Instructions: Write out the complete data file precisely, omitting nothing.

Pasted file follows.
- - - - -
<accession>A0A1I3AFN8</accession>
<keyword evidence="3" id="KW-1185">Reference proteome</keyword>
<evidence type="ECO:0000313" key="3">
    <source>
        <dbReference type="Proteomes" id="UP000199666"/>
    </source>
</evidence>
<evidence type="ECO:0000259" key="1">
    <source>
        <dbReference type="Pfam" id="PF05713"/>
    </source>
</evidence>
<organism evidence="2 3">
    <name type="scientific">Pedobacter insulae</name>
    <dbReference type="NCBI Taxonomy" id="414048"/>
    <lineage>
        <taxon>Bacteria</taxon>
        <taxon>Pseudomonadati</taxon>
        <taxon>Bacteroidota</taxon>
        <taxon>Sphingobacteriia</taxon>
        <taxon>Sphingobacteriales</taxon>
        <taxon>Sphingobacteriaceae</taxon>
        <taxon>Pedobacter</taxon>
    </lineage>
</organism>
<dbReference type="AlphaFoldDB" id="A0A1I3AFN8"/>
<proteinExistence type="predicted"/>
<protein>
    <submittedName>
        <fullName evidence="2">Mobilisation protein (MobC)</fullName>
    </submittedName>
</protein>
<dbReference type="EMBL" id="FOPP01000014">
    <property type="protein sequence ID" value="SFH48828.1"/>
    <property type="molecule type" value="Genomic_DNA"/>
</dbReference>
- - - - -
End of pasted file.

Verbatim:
<accession>A0A1I3AFN8</accession>
<keyword evidence="3" id="KW-1185">Reference proteome</keyword>
<evidence type="ECO:0000313" key="3">
    <source>
        <dbReference type="Proteomes" id="UP000199666"/>
    </source>
</evidence>
<evidence type="ECO:0000259" key="1">
    <source>
        <dbReference type="Pfam" id="PF05713"/>
    </source>
</evidence>
<organism evidence="2 3">
    <name type="scientific">Pedobacter insulae</name>
    <dbReference type="NCBI Taxonomy" id="414048"/>
    <lineage>
        <taxon>Bacteria</taxon>
        <taxon>Pseudomonadati</taxon>
        <taxon>Bacteroidota</taxon>
        <taxon>Sphingobacteriia</taxon>
        <taxon>Sphingobacteriales</taxon>
        <taxon>Sphingobacteriaceae</taxon>
        <taxon>Pedobacter</taxon>
    </lineage>
</organism>
<dbReference type="AlphaFoldDB" id="A0A1I3AFN8"/>
<proteinExistence type="predicted"/>
<protein>
    <submittedName>
        <fullName evidence="2">Mobilisation protein (MobC)</fullName>
    </submittedName>
</protein>
<dbReference type="EMBL" id="FOPP01000014">
    <property type="protein sequence ID" value="SFH48828.1"/>
    <property type="molecule type" value="Genomic_DNA"/>
</dbReference>